From Peter Glock:
She has an existing AOL account for the rare times when she needs to be online which I set up for her some years ago. I foolishly though this would add some additional layer of protection (d'oh).
I'll use the included Apple Remote Desktop to give me VNC access (tunneled over ssh of course) for remote diagnostics, not sure how this will work through the AOL proxy, I will probably have to put a script together to setup a reverse tunnel. I'll set her up two accounts, a 'normal' one for everday usage plus an admin account for those rare occasions when she needs to install/update something.
The mac firewall will be set to allow only ssh inbound. I'll setup ClamAV on the mac to scan stuff for malware.
I'm probably going to setup a wifi dial-up access pont (I have an older Apple Airport going spare) so she doesn't have to have a phone lead installed by the TV. This will be locked down with WPA.
Thinks that's it!
Knowing it would most likely be Windows as the OS (beginner's choice), I'd have autoupdate set up, AV with hourly checks and weekly scans, a REAL firewall with updates set up, and a card taped to the monitor with my phone number for emergencies that will occur (new users).
After a bit, I might try to persuade them to go LINUX, use openoffice, firefox, thunderbird, etc. Security updates are posted as soon as they can be resolved and don't wait for a patch cycle on fixes for Zero-Day exploits.
I find that many of my relatives that are 55 and older just have not had the experience with technology to intuitively understand it and these are the same ones with always-on high speed connections at home and no firewall/AV measures. I spend many hours helping fix these issues for them only to find that after 12 months and the subscription runs out, they get confused by the nag screen asking for a renewal and never do it and end up compromised again. Return to top of paragraph.
I hate this time of year.... My list of relatives that call me for help will increase with each new PDA, computer, and MP# player.
From Randy Nash:
While some of this may be somewhat dated, I tried to keep it generic and high-level enough to be useful over time. Today I'd at least add a section on using a secondary browser such as FireFox. I may also expand on the various tool listings for each category. I hope you find this suitable.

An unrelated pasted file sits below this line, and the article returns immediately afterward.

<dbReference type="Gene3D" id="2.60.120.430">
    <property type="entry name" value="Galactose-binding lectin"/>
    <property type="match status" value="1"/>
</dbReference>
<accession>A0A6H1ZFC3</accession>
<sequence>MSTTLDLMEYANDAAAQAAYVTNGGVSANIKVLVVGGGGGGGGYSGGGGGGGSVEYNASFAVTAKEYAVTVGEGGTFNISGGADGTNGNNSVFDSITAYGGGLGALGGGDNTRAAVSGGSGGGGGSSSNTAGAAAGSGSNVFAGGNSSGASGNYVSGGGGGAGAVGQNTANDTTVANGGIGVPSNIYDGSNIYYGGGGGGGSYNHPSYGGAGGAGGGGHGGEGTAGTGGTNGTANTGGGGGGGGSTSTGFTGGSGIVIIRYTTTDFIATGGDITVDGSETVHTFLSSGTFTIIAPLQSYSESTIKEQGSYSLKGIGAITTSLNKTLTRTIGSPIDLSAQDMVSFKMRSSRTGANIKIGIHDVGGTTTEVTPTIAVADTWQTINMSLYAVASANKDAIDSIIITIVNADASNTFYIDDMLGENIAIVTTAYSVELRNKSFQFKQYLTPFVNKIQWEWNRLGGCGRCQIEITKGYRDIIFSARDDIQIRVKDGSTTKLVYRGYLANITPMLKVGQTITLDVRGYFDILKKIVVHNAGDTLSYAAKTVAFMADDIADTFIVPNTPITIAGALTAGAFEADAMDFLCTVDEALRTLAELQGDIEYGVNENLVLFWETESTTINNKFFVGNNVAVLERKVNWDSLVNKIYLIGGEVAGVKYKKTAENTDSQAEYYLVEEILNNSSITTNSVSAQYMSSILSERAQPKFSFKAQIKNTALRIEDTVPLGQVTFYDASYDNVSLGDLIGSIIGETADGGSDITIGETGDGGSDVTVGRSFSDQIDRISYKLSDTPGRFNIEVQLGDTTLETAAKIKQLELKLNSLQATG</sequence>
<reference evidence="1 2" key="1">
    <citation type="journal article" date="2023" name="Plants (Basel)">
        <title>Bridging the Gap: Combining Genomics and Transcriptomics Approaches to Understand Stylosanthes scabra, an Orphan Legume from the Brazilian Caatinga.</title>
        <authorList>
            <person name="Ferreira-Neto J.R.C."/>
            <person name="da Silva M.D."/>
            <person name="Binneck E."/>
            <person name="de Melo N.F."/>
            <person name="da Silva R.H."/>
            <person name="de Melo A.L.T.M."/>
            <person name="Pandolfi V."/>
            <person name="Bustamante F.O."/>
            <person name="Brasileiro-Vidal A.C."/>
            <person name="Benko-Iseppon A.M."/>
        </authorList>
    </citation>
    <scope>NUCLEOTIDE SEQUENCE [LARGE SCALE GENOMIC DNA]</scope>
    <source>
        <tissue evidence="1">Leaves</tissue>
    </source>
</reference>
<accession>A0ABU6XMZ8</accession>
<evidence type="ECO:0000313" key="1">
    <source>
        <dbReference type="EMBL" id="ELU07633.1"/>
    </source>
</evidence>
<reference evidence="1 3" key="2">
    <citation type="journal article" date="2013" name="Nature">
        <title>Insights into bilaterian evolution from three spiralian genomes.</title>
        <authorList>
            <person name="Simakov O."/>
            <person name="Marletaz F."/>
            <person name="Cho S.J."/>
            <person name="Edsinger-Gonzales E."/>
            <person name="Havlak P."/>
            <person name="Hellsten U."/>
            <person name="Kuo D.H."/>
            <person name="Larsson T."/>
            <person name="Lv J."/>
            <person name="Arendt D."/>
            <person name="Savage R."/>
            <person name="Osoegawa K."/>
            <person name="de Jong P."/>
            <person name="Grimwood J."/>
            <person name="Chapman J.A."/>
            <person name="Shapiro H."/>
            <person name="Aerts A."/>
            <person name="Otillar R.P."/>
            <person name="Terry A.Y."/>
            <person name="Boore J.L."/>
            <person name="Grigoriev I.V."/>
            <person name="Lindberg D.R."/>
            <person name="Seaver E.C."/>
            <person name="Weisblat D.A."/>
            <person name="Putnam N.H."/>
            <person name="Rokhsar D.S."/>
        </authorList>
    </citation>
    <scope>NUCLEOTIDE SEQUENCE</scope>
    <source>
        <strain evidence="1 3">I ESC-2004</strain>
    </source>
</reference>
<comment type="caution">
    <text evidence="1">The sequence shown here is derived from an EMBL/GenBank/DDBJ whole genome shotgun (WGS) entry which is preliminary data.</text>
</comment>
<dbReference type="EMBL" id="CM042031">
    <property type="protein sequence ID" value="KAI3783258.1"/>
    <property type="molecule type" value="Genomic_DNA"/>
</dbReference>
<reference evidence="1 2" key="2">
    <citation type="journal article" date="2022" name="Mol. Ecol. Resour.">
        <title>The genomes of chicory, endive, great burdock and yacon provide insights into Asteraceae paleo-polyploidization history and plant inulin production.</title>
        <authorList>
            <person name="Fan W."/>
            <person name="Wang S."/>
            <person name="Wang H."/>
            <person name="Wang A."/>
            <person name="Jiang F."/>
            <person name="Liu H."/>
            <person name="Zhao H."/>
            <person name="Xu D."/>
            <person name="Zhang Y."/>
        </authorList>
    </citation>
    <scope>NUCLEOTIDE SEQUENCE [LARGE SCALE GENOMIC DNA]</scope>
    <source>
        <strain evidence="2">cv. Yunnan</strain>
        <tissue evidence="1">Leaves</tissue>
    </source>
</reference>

From John Franolich:
UltraVNC is a nice remote app that can be customized to connect with your IP. The executable, that the home user downloads, does not install as a service. Also, it will time out after a few minutes if there is not any inbound connection.
From Bert Rapp:
From Michael Varre:
Write down the Dell tech support number and keep it on the fridge.
P.S. That number should do ya for a year :) After that please feel free to call me. Baahhhhh Humbug.
Oh, I may also share the basics of keeping their computer up to date with patches. A reminder every week or so in their calendar to double check their AV signatures and run a spyware scan also worked extremely well.
From Art McFadden:
The first logical steps would to ensure the OS and drivers are up today and add some of my favorites. Microsoft's anti-spywear program, Spybot Search and Destroy, and Girsofts free version of AVG antivirus. From experience, I have found that people with expired antivirus programs allow them to lapse for two main reasons:
• Money- Will the computer still work? Yes? Well then why should I pay anything? I won't get a virus. (sounds like an incorrect similar line of thought I heard about from some less cautious fellow students in college ;-) • Not informed- We warn people constantly about fraud on the Internet, identity theft, and other white collar crimes. Now they get a window asking them for credit card information. Hopefully, they will call someone they trust before dismissing this as a scam to be enlightened.
If my father (the retired computer analyst/administrator) received a new computer for Christmas, I would ask him what the specs were and how does he like it. After all, he is one of the people I call when I have questions.
Happy Holidays and stay safe.
Now he has broadband on a little celery 2 gig machine. He still does email, but now his joy is printing color photo's of the fish his son catches. He goes thru color ink cartridges pretty fast. I worry about phishing attacks because he's a prime target. I swing by and run spybot and adaware occaisionaly and so far, so good.
My neighbors are in their 80's and surf high speed all the time. They are very pc savy and know about suspicious emails and using Firefox instead of IE, etc. It just depends on their comfort levels. Mom and Dad's machine is ripe for a zombie attack, while my neighbors are trusted surfers.
From Wayne Smith:
1) You will use alphanumeric passwords at least 8 chars long. You will not use the same password for more than one account. Your ISP email password should not be the same password you use for ebay, which should not be the same password you use for paypal. Period.